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From 6 to 28 May, 51,300 metres of altitude gain and 3,448.6 kilometres, from Abruzzo to Friuli, the return of the uphill time trial, the difficult Monte Lussari with the grand finale in Rome.

8 stages for sprinters, three time trials for a total of 70.6 km, 7 mountain stages with as many uphill finishes including the uphill time trial of Mount Lussari, and 4 tough, very treacherous stages will be the menu of this 106th Giro d’Italia, which offers 51,300 metres of elevation gain in its total of 3,448.6 kilometres to cover. The start is in Abruzzo with an individual time trial on the cycle track of the Trabocchi coast and the grand finale in Rome where the Corsa Rosa will finish for the fifth time in its history. The only trespassing of the Giro will be in Switzerland with the uphill arrival in Crans Montana that will have in the stage the Cima Coppi of this Giro: the Colle del Gran San Bernardo with its 2,469 metres.

Stage by stage: expected difficulty from * to *****

Saturday 6 May – 1ST STAGE: COSTA DEI TRABOCCHI (FOSSACESIA MARINA-ORTONA) **| 18 km, altitude gain 100m

The Giro d’Italia, for the second time in its history after 2001, will start from the Abruzzo Region. The first time trial stage, on Saturday 6 May, will be almost entirely on the Ciclovia dei Trabocchi (Trabocchi cycle route), which follows the disused Adriatic railway. The first part is entirely flat with views of the trabocchi – the ancient fishing machines – and the sea as far as the port of Ortona where the road climbs for just over 1 km to the finish in the city centre.

Sunday 7 May – 2ND STAGE: TERAMO-SAN SALVO * | 204 km, altitude gain 1400m

A stage suitable for sprinters, with a start in Teramo and an undulating route in the first part. It then follows the coast with some inland excursions to climb Silvi Paese, Chieti and Ripa Teatina. Final along the coast to the sprint along the seafront of San Salvo Marina.

Monday 8 May – 3RD STAGE: VASTO-MELFI *** | 210 km, altitude gain 1400m

Departure from Vasto and arrival in Melfi in a stage clearly divided into two parts: the first up to the entrance to Basilicata is completely flat before meeting the Vulture mountains. It crosses the Vulture massif, touching on the Monticchio lakes before descending to Rionero and Rapolla for the final climb to Melfi.

Tuesday 9 May – 4th STAGE: VENOSA-LAGO LACENO *** | 184 km, altitude gain 3500m

The first Apennine stage goes over a series of asperities to accumulate 3500 metres of altitude difference, the one from Venosa to Lago Laceno, the first uphill finish of the Giro.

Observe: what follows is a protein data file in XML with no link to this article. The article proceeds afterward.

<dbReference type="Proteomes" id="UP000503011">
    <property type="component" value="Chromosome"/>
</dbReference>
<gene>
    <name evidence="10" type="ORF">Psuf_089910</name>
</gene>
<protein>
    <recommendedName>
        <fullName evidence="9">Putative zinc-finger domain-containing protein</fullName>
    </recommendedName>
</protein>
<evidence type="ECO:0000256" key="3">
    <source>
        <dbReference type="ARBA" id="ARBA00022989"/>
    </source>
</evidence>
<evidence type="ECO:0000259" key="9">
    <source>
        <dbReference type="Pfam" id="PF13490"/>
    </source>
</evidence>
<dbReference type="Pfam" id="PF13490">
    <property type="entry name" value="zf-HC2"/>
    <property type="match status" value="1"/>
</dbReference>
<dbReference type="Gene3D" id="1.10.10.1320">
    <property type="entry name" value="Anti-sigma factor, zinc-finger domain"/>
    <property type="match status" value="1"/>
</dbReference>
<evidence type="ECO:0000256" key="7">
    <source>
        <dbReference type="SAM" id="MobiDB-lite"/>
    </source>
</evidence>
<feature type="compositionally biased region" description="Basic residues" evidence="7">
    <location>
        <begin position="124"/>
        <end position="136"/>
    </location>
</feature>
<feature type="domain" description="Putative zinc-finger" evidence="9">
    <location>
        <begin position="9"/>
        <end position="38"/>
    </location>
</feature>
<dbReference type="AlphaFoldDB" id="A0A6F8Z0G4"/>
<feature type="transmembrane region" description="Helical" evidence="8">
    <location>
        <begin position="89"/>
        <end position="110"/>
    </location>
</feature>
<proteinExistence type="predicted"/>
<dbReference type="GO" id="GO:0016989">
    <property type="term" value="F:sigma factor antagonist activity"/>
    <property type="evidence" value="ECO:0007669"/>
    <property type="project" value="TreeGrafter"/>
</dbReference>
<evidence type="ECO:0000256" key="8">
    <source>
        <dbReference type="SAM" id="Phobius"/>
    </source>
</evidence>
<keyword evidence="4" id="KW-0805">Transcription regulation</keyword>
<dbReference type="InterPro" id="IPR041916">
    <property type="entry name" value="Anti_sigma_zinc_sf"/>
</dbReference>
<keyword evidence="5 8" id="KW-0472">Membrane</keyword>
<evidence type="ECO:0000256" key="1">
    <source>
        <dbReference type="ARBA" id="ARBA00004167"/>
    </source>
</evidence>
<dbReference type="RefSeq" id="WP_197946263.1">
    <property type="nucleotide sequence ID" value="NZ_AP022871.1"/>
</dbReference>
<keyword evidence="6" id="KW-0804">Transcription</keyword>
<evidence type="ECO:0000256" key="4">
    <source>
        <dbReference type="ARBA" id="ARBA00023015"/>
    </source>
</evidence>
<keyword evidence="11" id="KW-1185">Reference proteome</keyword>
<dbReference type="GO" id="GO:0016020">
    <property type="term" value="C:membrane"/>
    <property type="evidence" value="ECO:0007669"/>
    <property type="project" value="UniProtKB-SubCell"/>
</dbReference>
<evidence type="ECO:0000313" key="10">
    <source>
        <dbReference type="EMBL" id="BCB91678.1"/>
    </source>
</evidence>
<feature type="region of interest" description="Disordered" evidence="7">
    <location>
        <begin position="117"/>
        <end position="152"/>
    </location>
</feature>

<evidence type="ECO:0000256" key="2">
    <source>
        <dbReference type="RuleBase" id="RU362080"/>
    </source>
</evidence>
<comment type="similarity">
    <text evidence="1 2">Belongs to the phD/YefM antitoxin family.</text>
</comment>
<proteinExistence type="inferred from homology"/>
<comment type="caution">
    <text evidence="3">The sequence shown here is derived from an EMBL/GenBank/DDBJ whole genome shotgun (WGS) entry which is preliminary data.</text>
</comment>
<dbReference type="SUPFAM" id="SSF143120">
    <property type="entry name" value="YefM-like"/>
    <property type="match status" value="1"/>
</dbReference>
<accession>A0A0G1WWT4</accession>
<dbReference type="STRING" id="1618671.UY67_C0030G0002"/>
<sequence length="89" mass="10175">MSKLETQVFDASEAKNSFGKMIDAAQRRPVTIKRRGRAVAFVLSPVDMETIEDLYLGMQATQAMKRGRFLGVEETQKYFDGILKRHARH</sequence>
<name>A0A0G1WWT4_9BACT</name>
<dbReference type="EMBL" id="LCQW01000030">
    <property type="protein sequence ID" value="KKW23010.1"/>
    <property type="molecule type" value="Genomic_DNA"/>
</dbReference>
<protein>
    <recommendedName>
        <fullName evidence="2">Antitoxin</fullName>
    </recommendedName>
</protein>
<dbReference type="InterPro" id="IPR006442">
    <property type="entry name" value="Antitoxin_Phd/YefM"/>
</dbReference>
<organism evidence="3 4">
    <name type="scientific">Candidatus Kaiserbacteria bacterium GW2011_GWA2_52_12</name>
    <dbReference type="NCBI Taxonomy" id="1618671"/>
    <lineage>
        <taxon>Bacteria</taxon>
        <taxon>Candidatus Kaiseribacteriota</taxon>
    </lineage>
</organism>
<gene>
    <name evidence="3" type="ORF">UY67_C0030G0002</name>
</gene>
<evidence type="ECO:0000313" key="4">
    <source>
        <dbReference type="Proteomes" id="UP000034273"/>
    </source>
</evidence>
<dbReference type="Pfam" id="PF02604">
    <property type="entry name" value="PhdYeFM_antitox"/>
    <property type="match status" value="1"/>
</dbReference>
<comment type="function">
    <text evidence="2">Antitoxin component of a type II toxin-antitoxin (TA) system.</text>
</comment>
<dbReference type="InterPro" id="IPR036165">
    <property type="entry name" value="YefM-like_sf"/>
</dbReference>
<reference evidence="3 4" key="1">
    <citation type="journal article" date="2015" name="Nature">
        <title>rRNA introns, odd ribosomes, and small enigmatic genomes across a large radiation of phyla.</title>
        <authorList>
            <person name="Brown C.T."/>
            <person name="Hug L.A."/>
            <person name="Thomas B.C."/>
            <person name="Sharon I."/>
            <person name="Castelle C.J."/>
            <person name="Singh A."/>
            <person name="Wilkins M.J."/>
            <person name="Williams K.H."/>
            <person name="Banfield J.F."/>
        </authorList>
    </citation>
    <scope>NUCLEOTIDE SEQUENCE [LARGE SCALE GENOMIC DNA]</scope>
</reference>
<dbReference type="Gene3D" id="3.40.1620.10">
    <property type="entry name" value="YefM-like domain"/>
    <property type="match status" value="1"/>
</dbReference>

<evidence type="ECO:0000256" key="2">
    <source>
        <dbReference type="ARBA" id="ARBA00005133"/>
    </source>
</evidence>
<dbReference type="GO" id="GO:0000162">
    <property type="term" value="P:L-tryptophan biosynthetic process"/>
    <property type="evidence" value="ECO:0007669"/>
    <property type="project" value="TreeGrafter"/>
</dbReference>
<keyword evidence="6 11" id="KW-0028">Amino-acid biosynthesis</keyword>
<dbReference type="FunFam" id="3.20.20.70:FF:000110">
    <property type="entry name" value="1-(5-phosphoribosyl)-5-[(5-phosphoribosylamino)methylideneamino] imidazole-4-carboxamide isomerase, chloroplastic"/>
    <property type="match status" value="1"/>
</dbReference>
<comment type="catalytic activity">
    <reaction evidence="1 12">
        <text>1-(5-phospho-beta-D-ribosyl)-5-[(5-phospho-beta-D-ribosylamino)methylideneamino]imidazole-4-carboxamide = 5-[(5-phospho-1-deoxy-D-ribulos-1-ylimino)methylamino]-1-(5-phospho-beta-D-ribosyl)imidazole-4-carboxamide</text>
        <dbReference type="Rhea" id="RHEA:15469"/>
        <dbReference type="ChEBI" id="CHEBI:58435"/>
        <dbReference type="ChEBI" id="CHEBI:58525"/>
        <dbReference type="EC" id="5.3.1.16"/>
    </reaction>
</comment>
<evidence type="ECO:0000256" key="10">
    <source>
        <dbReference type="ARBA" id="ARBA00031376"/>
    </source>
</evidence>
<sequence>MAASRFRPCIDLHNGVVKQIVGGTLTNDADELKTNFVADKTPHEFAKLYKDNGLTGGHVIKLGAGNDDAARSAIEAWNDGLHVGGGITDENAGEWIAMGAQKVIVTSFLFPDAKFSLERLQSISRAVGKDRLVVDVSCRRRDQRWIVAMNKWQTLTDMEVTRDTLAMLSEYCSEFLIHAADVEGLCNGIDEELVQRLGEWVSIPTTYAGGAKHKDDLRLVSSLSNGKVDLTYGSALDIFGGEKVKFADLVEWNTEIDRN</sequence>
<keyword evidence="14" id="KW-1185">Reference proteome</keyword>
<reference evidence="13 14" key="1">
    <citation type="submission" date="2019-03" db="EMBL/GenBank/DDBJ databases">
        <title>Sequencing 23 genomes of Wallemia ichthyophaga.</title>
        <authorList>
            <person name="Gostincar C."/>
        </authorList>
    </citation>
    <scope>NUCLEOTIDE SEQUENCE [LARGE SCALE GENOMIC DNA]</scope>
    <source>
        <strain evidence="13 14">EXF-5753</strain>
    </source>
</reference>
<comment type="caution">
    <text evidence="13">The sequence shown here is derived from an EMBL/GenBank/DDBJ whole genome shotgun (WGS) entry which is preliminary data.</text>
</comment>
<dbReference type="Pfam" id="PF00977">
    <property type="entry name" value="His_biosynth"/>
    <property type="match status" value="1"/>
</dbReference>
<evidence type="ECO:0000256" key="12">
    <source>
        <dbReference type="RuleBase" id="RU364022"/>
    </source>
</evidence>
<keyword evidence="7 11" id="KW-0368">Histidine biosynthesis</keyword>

Wednesday 10 May – 5TH STAGE: ATRIPALDA-SALERNO ** | 172 km, altitude gain 2400m

Space is given to the fast wheels in the peloton with the Atripalda-Salerno and the subsequent 6th stage, where the pure sprinters will still have to win the sprint given the route is not entirely flat.

Thursday 11 May – 6TH STAGE: NAPLES-NAPLES ** |156 km, altitude gain 2800m

Departure from Naples, arrival in the Campania capital after passing through Somma Vesuviana, Pompei, the Chiunzi pass, Amalfi, Positano, Capo di Mondo, Sorrento, Castellammare di Stabia, Torre Annunziata, Torre del Greco, Portici and Naples again. A stage that already promises to be beautiful for the landscapes, waiting to see how the race will go.

Friday, 12 May – 7TH STAGE: CAPUA-GRAN SASSO D’ITALIA (CAMPO IMPERATORE) **** | 218 km, altitude gain 4000m

The second uphill finish of the Giro and first above 2000 metres is at Campo Imperatore on the Gran Sasso d’Italia (2135 m), starting from Capua. After a long approach there is the classic climb to Roccaraso and the Piano delle Cinque Miglia then a long descent to the foot of the Gran Sasso. The ascent to Campo Imperatore is an interminable climb of almost 45 km broken by a false-flat.

Saturday 13 May – 8TH STAGE: TERNI-FOSSOMBRONE *** | 207 km, altitude gain 2500m

Here is a moving stage with the walls of the Marche region deciding the finale. The final 60 kilometres encompass practically the entire elevation gain (2500 metres). They climb the Cappuccini (about 3 km with gradients of up to 19%), the Monte delle Cesane (about 7 km with gradients of up to 18%) and after the Montefelcino climb again, the Cappuccini, whose summit, 5 km from the finish, is the ideal springboard for those who want to win the stage.

Sunday 14 May – 9TH STAGE: SAVIGNANO SUL RUBICONE-CESENA **** |33.6 km, altitude gain 50m

The first week of the Giro closes with an entirely flat time trial for specialists, the one from Savignano al Rubicone to Cesena (Technogym Village) after 33.6 km.

Monday 15 May rest-day

Tuesday 16 May – 10TH STAGE: SCANDIANO-VIAREGGIO ** | 190 km, altitude gain 2400m

After the first day of rest, the peloton will tackle two stages suitable for the fast wheels in the peloton: it begins with Scandiano-Viareggio, which has in the Passo delle Radici – at km 80 – a possible ally for those who want to blowup the sprint finish.

Wednesday 17 May – 11TH STAGE: CAMAIORE-TORTONA ** | 218 km, altitude gain 2100m

The Giro enters Liguria with another stage suitable for sprinters, who once over the Castagnola Pass will have 40 km of descent to march down to the final sprint.

Thursday 18 May – STAGE 12: BRA-RIVOLI *** |179 km, altitude gain 2300m